Comment - What we want to see from HTC Vive 1

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The enterprise market and professional users need a headset from HTC Vive that combines the best of untethered and tethered virtual reality. It an ideal world, it would also be cost effective

HTC Vive is doing a top job of teasing the release of a new virtual reality headset, which may or not be a competitor to Oculus Quest 2, tethered or untethered, PC compatible, and much more.

What we do know is that HTC Vive released an image on social media accompanied by the tagline: “It’s your move.” The image shows a snippet of what could be a headset made of matte black plastic sporting the hardware developer’s logo.

A subsequent image released on the same day showed a little more (or less, depending on how you look at it) of the logo.

Since then, we’ve been treated to a much better look at the headset, this time with the tagline: “Express yourself.” This image captures more of the material the headset is made from, plus a hinge system.

This image prompted (although social media sleuths that routinely investigate virtual reality technology had already shared these) others to share photos of an apparent HTC Vive prototype sporting an accessory that tracks lip movements and/or facial expressions (more on this later).

That’s mostly what we’ve had from official sources. This latest image did also include a date that you had to zoom in to see and I initially thought was a social media’s prankster’s doing. Thankfully, I was wrong! We should be getting some actual details and hopefully images of the new headset from HTC Vive tomorrow.

Those social media sleuths I mentioned earlier managed to track down an interview with Alvin Wang Graylin, who leads HTC Vive in China, in which he discusses a new headset planned for 2021.

In the interview shown on YouTube channel TeliportMe, Graylin said HTC Vive would release its “next-generation standalone” this year, while also declining to call it a competitor to Oculus Quest 2, Facebook’s dominant untethered virtual reality headset.

TechRadar reached out to HTC for comment on the story and a spokesperson told the technology publication that HTC Vive “will continue to build a holistic VR ecosystem of new products, services and solutions that meets both consumers’ and business’ needs and drive adoption of immersive technologies”.

That’s pretty much what anyone has said publicly about the new HTC Vive headset and I encourage you to read the many interesting takes published over the past few days.

There have also been thousands of comments on social media, including many focused on what HTC Vive needs to do better after the disappointing Vive Cosmos range.

I’d like to take this opportunity to outline what the enterprise market needs from a new HTC Vive headset, given what’s already available. This goes to Graylin’s comment about Oculus Quest 2, but also the needs of enterprises and professional users as I understand them. Note: these are in no particular order, by no means comprehensive and purely guesses. Plus, it’s fun!.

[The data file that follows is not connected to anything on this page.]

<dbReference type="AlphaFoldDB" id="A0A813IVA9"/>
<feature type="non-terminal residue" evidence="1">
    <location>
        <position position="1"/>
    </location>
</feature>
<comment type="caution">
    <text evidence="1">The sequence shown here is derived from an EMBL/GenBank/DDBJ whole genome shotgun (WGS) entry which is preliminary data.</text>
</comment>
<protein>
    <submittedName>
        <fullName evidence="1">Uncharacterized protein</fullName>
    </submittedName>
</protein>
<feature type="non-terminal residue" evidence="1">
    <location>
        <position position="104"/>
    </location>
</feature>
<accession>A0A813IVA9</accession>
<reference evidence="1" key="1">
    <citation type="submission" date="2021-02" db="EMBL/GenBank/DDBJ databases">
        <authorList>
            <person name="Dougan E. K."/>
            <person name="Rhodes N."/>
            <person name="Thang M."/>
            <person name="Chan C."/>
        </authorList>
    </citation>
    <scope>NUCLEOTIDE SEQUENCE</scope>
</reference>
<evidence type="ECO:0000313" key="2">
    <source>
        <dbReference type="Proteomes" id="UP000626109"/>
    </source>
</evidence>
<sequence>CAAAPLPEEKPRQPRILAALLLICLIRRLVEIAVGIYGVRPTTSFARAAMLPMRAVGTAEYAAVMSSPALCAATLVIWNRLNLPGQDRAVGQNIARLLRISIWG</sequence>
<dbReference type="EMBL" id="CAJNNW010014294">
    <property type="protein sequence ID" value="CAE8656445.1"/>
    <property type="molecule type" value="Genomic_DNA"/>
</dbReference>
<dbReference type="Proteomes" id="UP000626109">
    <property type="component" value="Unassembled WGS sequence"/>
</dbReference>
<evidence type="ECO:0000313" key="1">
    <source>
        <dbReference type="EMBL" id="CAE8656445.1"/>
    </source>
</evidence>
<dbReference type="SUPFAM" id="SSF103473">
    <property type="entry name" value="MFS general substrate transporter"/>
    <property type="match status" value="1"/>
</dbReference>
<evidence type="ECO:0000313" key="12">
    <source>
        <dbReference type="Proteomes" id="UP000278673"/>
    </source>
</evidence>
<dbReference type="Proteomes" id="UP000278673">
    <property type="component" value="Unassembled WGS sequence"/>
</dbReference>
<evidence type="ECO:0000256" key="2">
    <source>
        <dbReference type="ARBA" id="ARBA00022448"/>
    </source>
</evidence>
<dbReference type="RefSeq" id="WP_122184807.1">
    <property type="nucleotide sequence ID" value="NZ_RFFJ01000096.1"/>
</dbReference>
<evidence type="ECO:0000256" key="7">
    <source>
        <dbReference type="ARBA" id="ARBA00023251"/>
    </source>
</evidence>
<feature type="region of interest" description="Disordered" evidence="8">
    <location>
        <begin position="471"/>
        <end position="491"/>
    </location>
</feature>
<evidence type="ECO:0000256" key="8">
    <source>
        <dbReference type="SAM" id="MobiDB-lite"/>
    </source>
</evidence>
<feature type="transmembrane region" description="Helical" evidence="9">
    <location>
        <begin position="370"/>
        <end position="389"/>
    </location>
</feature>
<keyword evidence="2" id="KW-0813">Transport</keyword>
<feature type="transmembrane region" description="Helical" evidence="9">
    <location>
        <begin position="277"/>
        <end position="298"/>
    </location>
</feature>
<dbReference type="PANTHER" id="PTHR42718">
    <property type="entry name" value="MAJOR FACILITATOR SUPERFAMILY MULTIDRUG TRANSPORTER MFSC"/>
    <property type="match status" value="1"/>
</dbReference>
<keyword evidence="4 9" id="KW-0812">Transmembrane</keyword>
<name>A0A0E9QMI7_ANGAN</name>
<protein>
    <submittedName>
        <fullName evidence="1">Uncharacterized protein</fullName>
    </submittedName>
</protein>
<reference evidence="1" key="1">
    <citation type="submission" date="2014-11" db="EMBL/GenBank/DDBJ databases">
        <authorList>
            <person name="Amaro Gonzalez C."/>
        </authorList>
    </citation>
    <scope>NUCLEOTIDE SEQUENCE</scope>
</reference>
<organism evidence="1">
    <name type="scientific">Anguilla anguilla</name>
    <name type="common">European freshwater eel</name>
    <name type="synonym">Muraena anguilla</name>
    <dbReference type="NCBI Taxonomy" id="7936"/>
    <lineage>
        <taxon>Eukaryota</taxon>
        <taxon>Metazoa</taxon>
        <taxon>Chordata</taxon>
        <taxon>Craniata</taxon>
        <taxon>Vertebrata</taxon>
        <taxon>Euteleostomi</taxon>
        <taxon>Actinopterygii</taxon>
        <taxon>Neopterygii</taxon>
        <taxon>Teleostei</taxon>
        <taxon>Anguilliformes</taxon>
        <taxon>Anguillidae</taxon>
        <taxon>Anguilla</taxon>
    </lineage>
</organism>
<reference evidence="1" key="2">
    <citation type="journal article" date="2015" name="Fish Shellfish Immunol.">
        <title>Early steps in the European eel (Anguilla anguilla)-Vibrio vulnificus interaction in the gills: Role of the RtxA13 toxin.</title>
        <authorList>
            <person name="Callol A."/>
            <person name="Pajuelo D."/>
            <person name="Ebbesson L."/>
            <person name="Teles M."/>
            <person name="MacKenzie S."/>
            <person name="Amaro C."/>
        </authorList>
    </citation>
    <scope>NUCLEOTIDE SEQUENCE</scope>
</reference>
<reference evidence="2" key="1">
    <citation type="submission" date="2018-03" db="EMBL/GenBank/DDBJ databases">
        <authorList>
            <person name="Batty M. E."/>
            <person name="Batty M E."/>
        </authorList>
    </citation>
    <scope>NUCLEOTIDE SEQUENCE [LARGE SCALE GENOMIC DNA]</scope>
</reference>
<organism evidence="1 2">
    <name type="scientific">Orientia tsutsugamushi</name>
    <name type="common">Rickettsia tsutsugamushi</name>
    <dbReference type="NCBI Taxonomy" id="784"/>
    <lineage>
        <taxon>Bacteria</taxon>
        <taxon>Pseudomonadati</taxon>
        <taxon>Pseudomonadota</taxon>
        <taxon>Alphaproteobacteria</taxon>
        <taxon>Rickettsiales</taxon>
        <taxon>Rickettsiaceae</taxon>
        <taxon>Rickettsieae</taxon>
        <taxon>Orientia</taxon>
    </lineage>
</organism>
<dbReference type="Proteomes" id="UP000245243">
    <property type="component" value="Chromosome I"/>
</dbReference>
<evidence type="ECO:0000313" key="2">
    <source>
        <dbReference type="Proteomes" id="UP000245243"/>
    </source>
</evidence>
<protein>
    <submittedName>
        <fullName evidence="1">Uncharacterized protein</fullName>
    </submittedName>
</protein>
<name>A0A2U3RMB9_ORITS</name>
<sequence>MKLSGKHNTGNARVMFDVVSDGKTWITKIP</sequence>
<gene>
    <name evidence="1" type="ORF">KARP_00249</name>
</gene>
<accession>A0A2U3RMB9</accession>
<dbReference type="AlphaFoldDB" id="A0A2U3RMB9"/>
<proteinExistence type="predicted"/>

ONE: Untethered, but PC compatible+. Professional users and the enterprise market need the best of both worlds—the freedom of Oculus Quest 2 and the power of the PC. HTC Vive’s headset needs to be pick-up-and-play to cover training use cases and capable of plugging into a gaming laptop to run demanding engineering software. Plus, PC compatibility needs to be simple and go above and beyond access to a single platform. Users need access to SteamVR and Windows Mixed Reality, at the very least.

TWO: Reliable tracking and no base stations. If inside-out tracking isn’t included as standard, HTC Vive can expect all but the most patient enterprises to stay away. Oculus Quest is by no means the standard in virtual reality, but it does get the best press. And its effective inside-out tracking is what they expect, at a minimum.

THREE: Flip-up design. Executed well, it’s ideal for professional users and helps make integration of virtual reality into workflows that little bit more seamless. Let’s make it standard.

FOUR: Lip/face tracking. Is this possible? If it’s real, HTC Vive needs to include it. A common issue with virtual reality for communication and collaboration is the inability of hardware to accurately recreate facial expressions. With lip or face tracking, your avatar’s mouth and face would reflect your own as you speak to clients and colleagues. This would elevate virtual reality from better-than-video-conferencing to must-have for remote working in a globalised world. Throw in hand tracking for better gesticulation in virtual environments and HTC Vive might just have a winner on its hands.

FIVE: Price. VRWorldTech serves an enterprise audience with generally bigger budgets, but that’s not true of small businesses, freelancers and the emerging professional user base made up of teachers, designers, healthcare workers and others. The potential of virtual reality is that almost anyone can use and benefit from this immersive technology. HTC Vive must bear that in mind when pricing its new headset. There is an argument for selling cheap and stacking high. Just look at Oculus Quest 2.

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Images: HTC Vive